shortly before the allied air campaign began last week that concluded that
Mr. Milosevic intended to ''ethnically cleanse'' 1.8 million Albanians
within a week.

Officials in Washington dismissed the plan as Serbian bravado and
confidently boasted that Kosovo Liberation Army fighters, plus a few days
of allied bombing, would be enough to show Mr. Milosevic that he was
mistaken.

Instead of planning to send in ground forces, President Clinton and other
leaders spent months threatening Serbia with bombing while sending
diplomats to try to negotiate a peace settlement they were almost sure Mr.
Milosevic would accept.

At the time, Mr. Clinton was devoting much of his energy to fighting
impeachment charges in Congress. Mr. Milosevic, for his part, used the
months to prepare the vast expulsion in Kosovo.

The Yugoslav president soon demonstrated that he had no intention of
carrying out his commitments, but the allies did not begin to reactivate
the bombing threats they had used to extract those promises from him until
the beginning of the year. By then, violence by both Kosovo Liberation Army
irregulars and Serbian forces had made a mockery of the cease-fire.

The massacre of scores of unarmed Albanian civilians in the village of
Racak early in January increased pressure in allied capitals for diplomatic
action, backed by the threat of force, to stop such outrages by Serbian
military and police units in Kosovo.

As the allies had done throughout the mounting crisis, they followed the
lead of the six-nation Contact Group of countries - the United States,
Britain, France, Germany, Italy and Russia - that were trying to find a
political settlement in Kosovo.

That, some officers now believe, was a mistake, since Russia was
consistently opposed to bombing or any other allied action against Mr.
Milosevic.

Reservations by the Europeans about letting the alliance act without an
explicit mandate from the UN Security Council, a mandate Russia seemed
certain to veto there, built in further delay.

But on Jan. 29, backed by NATO, the Contact Group demanded that the Serbs
and the Albanians go to Rambouillet Castle in France on Feb. 6 to negotiate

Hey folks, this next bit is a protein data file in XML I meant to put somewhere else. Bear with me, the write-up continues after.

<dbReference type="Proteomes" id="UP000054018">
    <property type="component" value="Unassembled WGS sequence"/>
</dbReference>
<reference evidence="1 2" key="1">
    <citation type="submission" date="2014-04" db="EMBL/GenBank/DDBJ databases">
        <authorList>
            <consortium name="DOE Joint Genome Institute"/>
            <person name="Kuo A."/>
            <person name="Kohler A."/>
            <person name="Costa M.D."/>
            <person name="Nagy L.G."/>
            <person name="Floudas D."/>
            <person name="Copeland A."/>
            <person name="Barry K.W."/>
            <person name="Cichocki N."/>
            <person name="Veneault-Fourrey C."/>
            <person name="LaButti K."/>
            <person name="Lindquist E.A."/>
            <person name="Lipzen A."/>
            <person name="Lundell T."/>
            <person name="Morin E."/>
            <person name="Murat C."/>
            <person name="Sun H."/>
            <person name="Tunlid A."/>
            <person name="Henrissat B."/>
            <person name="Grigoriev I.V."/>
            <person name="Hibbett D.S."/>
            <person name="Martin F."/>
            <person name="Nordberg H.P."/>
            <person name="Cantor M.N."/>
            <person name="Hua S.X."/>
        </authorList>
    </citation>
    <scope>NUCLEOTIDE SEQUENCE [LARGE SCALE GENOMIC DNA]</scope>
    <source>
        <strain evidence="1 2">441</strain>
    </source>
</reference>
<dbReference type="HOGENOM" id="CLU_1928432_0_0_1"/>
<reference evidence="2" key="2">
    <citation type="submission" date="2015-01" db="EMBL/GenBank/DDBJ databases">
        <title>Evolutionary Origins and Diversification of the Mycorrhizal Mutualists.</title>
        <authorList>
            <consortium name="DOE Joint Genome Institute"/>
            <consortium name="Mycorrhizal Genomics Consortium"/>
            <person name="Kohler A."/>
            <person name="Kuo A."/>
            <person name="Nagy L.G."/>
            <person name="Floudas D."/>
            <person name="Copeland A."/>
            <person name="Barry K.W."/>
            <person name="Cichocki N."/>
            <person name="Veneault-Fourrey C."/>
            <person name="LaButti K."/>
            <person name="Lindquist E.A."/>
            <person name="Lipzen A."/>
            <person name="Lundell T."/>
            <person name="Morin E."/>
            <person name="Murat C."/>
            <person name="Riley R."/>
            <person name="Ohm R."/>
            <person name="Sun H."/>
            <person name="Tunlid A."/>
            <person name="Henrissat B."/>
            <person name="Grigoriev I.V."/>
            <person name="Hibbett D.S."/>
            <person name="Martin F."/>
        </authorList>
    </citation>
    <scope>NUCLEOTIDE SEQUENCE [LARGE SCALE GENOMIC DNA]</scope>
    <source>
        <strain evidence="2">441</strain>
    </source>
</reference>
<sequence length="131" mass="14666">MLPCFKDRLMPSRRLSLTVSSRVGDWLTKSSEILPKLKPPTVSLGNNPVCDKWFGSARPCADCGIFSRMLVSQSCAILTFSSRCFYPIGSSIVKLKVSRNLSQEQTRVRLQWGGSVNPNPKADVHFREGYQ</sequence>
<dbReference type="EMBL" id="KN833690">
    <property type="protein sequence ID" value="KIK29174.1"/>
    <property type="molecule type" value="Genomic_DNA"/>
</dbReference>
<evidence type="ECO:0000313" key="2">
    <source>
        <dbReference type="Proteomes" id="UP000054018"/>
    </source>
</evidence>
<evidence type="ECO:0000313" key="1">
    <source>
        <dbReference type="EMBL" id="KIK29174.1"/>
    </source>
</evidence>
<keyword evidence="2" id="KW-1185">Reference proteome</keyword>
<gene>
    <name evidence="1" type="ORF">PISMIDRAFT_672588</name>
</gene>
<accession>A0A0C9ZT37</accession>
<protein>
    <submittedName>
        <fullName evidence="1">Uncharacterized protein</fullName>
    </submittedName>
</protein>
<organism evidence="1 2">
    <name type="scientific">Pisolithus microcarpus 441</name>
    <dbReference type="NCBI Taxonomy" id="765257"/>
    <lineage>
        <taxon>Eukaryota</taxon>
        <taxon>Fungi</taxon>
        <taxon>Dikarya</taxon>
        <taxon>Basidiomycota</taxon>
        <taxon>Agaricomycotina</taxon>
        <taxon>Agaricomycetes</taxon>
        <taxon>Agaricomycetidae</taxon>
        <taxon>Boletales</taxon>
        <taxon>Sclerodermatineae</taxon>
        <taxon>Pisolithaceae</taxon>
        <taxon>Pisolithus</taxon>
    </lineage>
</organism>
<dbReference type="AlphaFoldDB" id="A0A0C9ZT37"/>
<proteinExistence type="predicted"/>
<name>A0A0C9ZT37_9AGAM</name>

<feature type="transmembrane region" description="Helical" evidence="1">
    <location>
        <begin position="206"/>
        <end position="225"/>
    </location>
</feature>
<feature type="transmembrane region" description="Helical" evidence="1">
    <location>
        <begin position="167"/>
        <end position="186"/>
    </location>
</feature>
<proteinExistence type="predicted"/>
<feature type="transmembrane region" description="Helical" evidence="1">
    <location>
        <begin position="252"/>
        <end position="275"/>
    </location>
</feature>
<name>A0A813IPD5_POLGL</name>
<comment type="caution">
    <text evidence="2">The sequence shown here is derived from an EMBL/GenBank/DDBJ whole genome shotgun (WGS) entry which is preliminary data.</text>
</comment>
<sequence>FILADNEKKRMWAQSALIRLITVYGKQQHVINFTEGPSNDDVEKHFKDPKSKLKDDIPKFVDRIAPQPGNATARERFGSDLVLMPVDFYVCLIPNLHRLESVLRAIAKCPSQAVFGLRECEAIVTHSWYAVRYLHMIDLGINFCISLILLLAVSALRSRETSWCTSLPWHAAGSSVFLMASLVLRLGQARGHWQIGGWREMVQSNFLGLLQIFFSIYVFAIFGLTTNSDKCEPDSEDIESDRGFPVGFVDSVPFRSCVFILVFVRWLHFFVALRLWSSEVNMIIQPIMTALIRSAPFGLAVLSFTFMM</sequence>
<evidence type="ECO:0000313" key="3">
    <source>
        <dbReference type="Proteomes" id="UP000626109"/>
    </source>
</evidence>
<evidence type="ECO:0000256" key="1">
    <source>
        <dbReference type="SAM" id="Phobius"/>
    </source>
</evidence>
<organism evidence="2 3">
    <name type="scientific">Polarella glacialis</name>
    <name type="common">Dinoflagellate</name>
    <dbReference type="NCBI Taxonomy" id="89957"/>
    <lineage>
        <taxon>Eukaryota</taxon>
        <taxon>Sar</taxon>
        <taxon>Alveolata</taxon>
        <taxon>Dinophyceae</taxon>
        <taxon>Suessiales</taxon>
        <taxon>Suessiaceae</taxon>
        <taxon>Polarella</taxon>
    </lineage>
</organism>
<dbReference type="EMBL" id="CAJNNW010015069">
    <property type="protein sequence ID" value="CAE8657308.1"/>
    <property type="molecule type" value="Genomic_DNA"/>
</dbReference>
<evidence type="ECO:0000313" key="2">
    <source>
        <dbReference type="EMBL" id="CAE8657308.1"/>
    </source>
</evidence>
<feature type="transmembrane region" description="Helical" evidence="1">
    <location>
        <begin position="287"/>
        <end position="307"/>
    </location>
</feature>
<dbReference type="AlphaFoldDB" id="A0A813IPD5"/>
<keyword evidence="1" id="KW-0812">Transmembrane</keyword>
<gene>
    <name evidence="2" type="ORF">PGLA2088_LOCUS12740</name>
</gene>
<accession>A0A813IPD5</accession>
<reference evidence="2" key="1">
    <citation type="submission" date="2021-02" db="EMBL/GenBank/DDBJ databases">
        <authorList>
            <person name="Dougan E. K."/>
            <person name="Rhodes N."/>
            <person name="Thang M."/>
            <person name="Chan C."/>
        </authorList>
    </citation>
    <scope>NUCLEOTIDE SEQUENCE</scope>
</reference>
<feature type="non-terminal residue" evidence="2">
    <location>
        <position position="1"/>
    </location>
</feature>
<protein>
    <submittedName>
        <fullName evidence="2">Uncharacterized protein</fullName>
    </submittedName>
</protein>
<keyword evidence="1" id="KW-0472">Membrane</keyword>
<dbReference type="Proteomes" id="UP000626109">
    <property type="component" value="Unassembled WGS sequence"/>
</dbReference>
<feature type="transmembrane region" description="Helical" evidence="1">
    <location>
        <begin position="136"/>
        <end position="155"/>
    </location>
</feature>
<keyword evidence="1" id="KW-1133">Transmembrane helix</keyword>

a peace settlement.

On Jan. 30, the allies gave NATO's secretary-general, Javier Solana
Madariaga, the authority to tell General Clark to bomb targets on Yugoslav
territory if it took bombing to get the Serbs to negotiate.

It took the allies - 16 of them then, before Poland, Hungary and the Czech
Republic came in earlier last month - most of the day to get to that point.
Still, they hemmed in Mr. Solana's freedom to decide to launch the bombers,
conditioning the move on a concurring assessment by the Contact Group.

''In my view, the biggest mistake we made was agreeing to be taken hostage
by the Contact Group,'' an allied officer said. ''It hurt solidarity within
the alliance, and some of the non-Contact Group countries reacted to it
like a Spanish bull to a red flag.''

As the peace talks started in Rambouillet, NATO officials said, allied
intelligence began picking up disturbing signs that Serbian Army was moving
into position in and just north of Kosovo.

Some of these troop movements, they said, were called ''winter exercises.''

''We always thought they were preparing for some kind of a military
solution in the spring,'' he said. ''We anticipated that he would try to
wipe out the Kosovo Liberation Army and not be very nice to the civilian
population. But the presumption was that the Serbs would concentrate on the
guerrillas and not go after civilians en masse.

Barring a peace agreement, to be enforced by a 28,000-member NATO force,
including 4,000 U.S. troops, administration officials in Washington said
there were varying assumptions about what action Yugoslavia would take.

''If fighting escalates in the spring, as we expect, it will be bloodier
than last year's,'' the director of central intelligence, George Tenet,
told the Senate Armed Services Committee on Feb. 2.

''Belgrade will seek to crush the KLA once and for all, while the
insurgents will have the capability to inflict heavier casualties on Serb
forces,'' he said. ''Both sides likely will step up attacks on civilians.

''Heavier fighting also will result in another humanitarian crisis,
possibly greater in scale than last year's, which created 250,000 refugees
and internally displaced persons along with hundreds of destroyed buildings
and homes,'' Mr. Tenet said.

William Cohen, the U.S. defense secretary, and General Henry Shelton, the
chairman of the Joint Chiefs of Staff, were adamantly opposed to sending
ground troops into Kosovo without a clearly defined mission.

Moreover, State Department and White House officials said, Congress, which
only reluctantly backed air strikes, would oppose ground troops.

Even if the administration had mustered the political will to mount a
200,000-member force, it would have taken months to move that many troops
into place. Pentagon officials also warned that such a deployment would
probably only provoke Mr. Milosevic to attack before it was completed.

So the administration and NATO decided to use air power alone, for all its
limitations.


~~~~~~~~~~~~